Health is the biggest question for junior Josh Clemons, who's missed the past two seasons with knee and Achilles injuries. As a freshman, he was Kentucky's leading rusher through six games before a knee injury cost him the rest of that season.

"I feel good," Clemons said. "I mean, I got through last spring, too, but it doesn't stop here. I got to get through (fall) camp."

Freshman Mikel Horton, an early enrollee who went through spring practice, and Stanley Williams can add depth in the backfield.

Can anybody catch the ball?

Kentucky's "Air Raid" offense largely was grounded last season, due in large part to a lack of production at wide receiver.

Senior Javess Blue was the team's leading receiver last season, his first after transferring from Butler Community College. He caught 43 passes for 586 yards and four touchdowns. No other Wildcat wideout caught more than two touchdown passes.

But there's help on the horizon.

Sophomore Ryan Timmons showed offensive versatility as a freshman, catching 32 passes for 338 yards and rushing 12 times for 91 yards. He figures to have an increased role this season.

Fellow sophomores Jeff Badet and Alex Montgomery battled injuries in the spring but are expected back for the fall. Freshmen T.V. Williams and Thaddeus Snodgrass enrolled early and participated in spring practice, and three more talented freshmen -- Dorian Baker, Blake Bone and Garrett Johnson -- will be on campus this summer.

Will Kentucky be able to stop anybody?
The Wildcats showed gradual improvement defensively in 2013, and despite the loss of leading tackler Avery Williamson, there are reasons for defensive optimism.

Those start with the front four, which should be solid, particularly at defensive end. Za'Darius Smith and Bud Dupree figure to be the strengths of Kentucky's defensive line. Both pondered jumps to the NFL after last season, but both returned and have improved. There's depth at end with Jason Hatcher and Farrington Huguenin coming off promising seasons.

Stoops admits that Kentucky needs to "continue to bring some guys along inside," but coaches have high hopes for redshirt freshman Regie Meant and a pair of junior college transfers, Melvin Lewis -- who redshirted last season after transferring from Fullerton College -- and newcomer Cory Johnson.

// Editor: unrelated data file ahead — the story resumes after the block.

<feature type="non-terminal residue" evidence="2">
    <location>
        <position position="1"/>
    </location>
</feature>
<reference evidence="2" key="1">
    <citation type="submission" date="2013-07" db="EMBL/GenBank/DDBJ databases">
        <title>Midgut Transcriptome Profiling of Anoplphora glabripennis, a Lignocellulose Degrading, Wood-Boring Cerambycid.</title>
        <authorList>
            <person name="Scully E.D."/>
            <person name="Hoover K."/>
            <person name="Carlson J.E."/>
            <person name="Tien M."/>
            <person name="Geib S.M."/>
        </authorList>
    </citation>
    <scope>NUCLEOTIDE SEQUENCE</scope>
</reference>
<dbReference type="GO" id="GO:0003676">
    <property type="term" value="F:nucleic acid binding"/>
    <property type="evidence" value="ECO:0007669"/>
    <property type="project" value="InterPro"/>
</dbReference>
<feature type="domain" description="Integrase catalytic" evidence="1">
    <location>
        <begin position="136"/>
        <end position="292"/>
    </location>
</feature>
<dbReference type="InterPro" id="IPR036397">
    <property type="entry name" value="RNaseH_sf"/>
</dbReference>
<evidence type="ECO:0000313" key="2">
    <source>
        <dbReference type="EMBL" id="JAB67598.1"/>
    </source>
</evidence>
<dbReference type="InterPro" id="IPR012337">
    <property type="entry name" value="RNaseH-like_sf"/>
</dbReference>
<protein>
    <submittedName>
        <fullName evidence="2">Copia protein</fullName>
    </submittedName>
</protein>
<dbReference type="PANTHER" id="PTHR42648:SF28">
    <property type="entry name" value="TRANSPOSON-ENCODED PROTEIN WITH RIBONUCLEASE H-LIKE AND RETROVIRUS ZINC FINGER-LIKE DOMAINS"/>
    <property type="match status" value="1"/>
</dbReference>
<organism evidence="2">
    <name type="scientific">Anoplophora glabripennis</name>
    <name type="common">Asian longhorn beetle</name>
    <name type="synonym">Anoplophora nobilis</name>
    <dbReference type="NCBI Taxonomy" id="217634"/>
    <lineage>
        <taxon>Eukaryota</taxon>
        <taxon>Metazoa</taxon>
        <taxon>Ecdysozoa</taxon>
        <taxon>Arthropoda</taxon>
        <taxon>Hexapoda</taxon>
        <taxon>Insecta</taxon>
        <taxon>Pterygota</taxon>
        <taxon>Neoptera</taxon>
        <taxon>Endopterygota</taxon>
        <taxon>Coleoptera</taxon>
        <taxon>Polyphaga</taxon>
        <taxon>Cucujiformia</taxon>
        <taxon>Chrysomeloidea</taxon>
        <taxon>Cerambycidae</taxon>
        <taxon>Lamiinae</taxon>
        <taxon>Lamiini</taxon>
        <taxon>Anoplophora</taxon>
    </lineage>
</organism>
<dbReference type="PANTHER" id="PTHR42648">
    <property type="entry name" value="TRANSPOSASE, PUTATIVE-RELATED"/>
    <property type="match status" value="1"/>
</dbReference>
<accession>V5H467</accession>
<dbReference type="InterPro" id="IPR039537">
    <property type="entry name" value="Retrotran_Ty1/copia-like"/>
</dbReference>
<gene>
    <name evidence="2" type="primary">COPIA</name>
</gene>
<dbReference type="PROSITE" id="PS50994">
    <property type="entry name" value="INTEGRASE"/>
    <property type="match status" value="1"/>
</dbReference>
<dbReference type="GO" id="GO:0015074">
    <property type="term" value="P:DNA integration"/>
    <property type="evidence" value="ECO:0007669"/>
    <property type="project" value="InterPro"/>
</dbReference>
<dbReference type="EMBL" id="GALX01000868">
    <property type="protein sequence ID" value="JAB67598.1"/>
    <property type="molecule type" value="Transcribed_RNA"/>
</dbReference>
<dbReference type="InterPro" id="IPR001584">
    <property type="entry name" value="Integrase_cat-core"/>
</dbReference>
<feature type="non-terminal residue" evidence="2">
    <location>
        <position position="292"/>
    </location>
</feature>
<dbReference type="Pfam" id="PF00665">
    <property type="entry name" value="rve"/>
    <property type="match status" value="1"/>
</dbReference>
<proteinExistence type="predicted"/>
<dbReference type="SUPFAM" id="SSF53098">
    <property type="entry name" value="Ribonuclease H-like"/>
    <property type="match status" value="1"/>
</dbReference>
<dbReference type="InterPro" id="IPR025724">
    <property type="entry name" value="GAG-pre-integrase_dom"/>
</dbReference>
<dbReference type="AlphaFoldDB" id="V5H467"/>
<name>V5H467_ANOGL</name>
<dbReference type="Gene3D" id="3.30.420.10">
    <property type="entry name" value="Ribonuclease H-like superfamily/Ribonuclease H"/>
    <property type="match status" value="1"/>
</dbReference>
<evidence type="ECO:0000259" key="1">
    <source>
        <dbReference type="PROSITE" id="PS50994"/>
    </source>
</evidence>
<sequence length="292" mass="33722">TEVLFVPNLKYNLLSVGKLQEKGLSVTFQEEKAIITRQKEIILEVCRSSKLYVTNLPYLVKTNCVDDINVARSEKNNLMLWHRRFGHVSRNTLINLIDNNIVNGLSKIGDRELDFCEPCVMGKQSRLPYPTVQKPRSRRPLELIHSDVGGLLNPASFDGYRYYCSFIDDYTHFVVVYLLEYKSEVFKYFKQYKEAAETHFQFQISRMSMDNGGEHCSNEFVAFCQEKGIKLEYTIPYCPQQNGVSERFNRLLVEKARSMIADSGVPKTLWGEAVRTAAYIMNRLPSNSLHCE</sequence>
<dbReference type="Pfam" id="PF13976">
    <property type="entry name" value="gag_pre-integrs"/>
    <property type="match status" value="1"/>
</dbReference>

Linebacker is "a big question mark," Stoops said, and it went unanswered in the spring.

Promising linebacker TraVaughn Paschal missed spring practice with an injury, but Josh Forrest and Khalid Henderson made strides, and junior college transfer Ryan Flannigan -- who committed early to Kentucky and stuck with the Cats as Oregon made a late recruiting push -- will fight for playing time in the fall.

Cornerback Nate Willis missed most of the spring with an injury, but Kentucky still made some progress in the defensive backfield. Junior college transfer A.J. Stamps fills a void by providing athleticism at safety.

"The secondary was a big concern of mine," Stoops said. "I feel like we're getting better."

But really, how much better is Kentucky?
This is the big one.

The Wildcats' early schedule is more forgiving than in recent years. Rival Louisville moves to the final game of the season for the first time, and there's a bye week after a Sept. 13 trip to Florida.

UK's overall talent has improved. The Cats are bigger and faster than a year ago.

Still, there's considerable ground to be made up. And though Kentucky wasn't immune to the typical spring-ball optimism, the coaching staff is taking a guarded approach into 2014.

"We're better," Brown said. "Are we where we want to be? No. I think we're a year away from where we've got a chance to be really good."